THE GARY BURTON Generations quintet and the BAD PLUS as part of the Downtown Jazz Festival, Nathan Phillips Square, July 3. Tickets: $30. Attendance: 850. Rating: NNNN
If you want jazz on steroids, the Bad Plus are your band. The openers for Saturday night's Downtown Jazz Festival concert were marketed as the world's loudest piano trio ever - not exactly the most coveted accolade for jazz musicians. But while pianist Ethan Iverson , bassist Reid Anderson and especially drummer David King definitely live up to their billing, it's clear, too, that these guys have chops.
The interplay among the band members couldn't have been tighter, and the soloing matched the volume in its relentless intensity.
Not that they lacked humour. In one untitled tune, thunderous climaxes gave way to a quirky solo run up the bass strings. During his solo, King fumbled with an aluminum pot, sliding it back and forth across the shells of his drums.
The set's highlight was King's 1979 Semi-finalist, a musical impression of a man whose bowling team loses a tournament even though he plays the best game of his life. It had an interesting, angular melody and funky groove, and Bad Plus let up a little to tell a meaningful human story.
Gary Burton , the iconic, 61-year-old vibraphonist, shared the stage with 16-year-old guitarist Julian Lage . His Generations Quintet also included bassist Luques Curtis and drummer James Williams , who didn't appear much older than Lage, and pianist Makoto Ozone . They kicked off the second half of the show with Lage's First Impressions. The tune's infectious rhythmic undercurrent, combined with the lighter textures of the vibes and piano, couldn't have contrasted more with the in-your-face tone of the first half.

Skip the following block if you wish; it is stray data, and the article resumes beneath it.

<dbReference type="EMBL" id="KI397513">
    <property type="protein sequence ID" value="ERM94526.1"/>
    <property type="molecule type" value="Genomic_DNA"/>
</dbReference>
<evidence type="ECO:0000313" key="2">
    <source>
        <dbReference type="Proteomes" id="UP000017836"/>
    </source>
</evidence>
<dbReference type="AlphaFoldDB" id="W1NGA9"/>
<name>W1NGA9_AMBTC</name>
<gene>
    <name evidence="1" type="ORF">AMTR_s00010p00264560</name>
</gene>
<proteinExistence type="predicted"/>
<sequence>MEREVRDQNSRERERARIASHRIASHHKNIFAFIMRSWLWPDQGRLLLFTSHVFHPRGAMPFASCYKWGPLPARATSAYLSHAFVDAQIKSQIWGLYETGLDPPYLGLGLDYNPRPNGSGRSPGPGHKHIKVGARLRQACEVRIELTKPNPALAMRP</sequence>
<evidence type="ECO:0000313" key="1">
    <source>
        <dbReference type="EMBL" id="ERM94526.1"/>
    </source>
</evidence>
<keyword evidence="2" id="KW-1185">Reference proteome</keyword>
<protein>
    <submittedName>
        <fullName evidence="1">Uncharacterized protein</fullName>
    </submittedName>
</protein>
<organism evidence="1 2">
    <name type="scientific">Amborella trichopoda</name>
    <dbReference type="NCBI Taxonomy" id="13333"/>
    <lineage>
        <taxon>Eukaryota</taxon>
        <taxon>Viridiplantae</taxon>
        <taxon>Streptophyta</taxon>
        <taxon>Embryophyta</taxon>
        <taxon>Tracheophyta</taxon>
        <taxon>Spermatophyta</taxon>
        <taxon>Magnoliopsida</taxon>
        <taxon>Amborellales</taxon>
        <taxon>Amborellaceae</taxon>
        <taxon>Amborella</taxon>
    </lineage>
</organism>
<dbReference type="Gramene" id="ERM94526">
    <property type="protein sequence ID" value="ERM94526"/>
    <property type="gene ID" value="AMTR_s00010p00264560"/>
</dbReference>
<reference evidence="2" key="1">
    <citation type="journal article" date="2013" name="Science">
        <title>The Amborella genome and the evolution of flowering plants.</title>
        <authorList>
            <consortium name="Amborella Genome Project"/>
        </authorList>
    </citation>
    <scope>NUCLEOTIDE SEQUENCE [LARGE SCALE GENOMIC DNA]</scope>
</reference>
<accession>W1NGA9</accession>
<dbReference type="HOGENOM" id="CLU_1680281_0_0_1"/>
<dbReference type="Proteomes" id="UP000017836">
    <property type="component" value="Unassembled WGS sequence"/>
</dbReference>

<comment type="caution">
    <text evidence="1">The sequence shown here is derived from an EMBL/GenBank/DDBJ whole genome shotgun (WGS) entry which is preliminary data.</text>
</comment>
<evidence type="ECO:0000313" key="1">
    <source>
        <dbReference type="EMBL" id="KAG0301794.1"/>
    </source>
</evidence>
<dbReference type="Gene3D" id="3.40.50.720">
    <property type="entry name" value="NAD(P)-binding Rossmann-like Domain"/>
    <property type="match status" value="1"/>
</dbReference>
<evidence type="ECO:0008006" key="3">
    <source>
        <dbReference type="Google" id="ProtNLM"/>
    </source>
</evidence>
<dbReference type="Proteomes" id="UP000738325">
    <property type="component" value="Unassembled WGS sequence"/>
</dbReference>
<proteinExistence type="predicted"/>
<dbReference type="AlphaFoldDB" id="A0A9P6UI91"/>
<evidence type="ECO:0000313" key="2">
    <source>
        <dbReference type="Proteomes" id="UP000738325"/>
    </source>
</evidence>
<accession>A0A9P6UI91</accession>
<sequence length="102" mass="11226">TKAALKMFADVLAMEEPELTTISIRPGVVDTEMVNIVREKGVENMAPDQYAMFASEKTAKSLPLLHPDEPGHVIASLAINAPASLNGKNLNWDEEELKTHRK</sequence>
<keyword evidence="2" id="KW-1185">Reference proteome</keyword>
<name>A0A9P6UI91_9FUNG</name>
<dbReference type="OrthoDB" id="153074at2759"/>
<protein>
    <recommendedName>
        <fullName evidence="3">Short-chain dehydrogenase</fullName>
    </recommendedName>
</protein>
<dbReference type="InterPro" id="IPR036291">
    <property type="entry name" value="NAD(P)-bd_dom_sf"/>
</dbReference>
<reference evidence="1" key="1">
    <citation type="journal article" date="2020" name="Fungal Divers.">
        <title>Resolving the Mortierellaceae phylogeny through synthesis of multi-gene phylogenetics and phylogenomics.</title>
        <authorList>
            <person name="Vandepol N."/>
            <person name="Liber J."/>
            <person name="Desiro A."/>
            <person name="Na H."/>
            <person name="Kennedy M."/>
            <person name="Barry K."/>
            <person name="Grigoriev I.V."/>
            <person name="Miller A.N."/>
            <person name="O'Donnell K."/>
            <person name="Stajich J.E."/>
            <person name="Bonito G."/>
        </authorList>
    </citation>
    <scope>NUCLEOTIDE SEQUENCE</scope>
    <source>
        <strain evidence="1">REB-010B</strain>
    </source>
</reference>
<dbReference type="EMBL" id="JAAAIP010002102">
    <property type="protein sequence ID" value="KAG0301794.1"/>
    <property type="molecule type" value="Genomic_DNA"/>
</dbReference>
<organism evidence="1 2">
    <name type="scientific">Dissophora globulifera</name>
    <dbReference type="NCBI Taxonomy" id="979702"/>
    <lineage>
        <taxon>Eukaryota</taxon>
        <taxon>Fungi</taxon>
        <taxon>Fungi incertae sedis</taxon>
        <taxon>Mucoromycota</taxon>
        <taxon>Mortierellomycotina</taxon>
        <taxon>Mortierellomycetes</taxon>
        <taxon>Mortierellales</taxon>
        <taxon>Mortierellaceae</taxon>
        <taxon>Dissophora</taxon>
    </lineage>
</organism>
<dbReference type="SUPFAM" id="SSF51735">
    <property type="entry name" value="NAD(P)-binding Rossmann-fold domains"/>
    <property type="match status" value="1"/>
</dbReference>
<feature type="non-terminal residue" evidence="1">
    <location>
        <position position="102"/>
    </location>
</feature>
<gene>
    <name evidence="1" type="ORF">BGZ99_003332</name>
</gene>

Lage already plays like a veteran, with effortless technique and a masterful melodic and rhythmic sense. Burton discovered Pat Metheny 30 years ago. Looks like he's struck gold again.
The tunes, mostly from their latest Generations CD, covered everything from Lage's Early, a Piazzolla-inspired tango, to a thrilling version of Oscar Peterson's Wheatland, to the blues. But nothing topped Carla Bley's Syndrome. Egged on by Williams's propulsive drumming, Ozone and Lage played as if on fire. Burton's four-mallet wizardry never ceases to amaze, and he picked up where the others left off, dazzling with a solo filled with inventive twists and lightning-fast runs.
This is Burton's best band since the 70s.